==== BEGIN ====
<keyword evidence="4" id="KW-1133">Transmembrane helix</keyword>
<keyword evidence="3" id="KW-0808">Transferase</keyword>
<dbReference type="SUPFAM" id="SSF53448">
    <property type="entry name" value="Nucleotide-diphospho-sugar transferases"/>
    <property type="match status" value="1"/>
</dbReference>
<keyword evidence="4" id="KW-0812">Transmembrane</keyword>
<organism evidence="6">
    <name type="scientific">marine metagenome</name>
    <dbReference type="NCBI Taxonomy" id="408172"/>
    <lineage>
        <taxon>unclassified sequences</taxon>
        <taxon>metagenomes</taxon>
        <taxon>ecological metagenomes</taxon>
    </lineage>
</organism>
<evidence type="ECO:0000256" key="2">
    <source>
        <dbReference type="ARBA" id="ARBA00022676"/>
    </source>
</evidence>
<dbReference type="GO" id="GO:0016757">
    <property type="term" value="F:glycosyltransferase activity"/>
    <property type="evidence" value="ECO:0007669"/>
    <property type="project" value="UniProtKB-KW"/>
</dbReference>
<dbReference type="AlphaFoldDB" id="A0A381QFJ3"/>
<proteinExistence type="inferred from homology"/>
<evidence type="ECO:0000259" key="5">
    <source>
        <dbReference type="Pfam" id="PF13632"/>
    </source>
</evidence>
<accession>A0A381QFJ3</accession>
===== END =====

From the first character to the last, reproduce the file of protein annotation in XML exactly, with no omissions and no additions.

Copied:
<keyword evidence="4" id="KW-1133">Transmembrane helix</keyword>
<keyword evidence="3" id="KW-0808">Transferase</keyword>
<dbReference type="SUPFAM" id="SSF53448">
    <property type="entry name" value="Nucleotide-diphospho-sugar transferases"/>
    <property type="match status" value="1"/>
</dbReference>
<keyword evidence="4" id="KW-0812">Transmembrane</keyword>
<organism evidence="6">
    <name type="scientific">marine metagenome</name>
    <dbReference type="NCBI Taxonomy" id="408172"/>
    <lineage>
        <taxon>unclassified sequences</taxon>
        <taxon>metagenomes</taxon>
        <taxon>ecological metagenomes</taxon>
    </lineage>
</organism>
<evidence type="ECO:0000256" key="2">
    <source>
        <dbReference type="ARBA" id="ARBA00022676"/>
    </source>
</evidence>
<dbReference type="GO" id="GO:0016757">
    <property type="term" value="F:glycosyltransferase activity"/>
    <property type="evidence" value="ECO:0007669"/>
    <property type="project" value="UniProtKB-KW"/>
</dbReference>
<dbReference type="AlphaFoldDB" id="A0A381QFJ3"/>
<proteinExistence type="inferred from homology"/>
<evidence type="ECO:0000259" key="5">
    <source>
        <dbReference type="Pfam" id="PF13632"/>
    </source>
</evidence>
<accession>A0A381QFJ3</accession>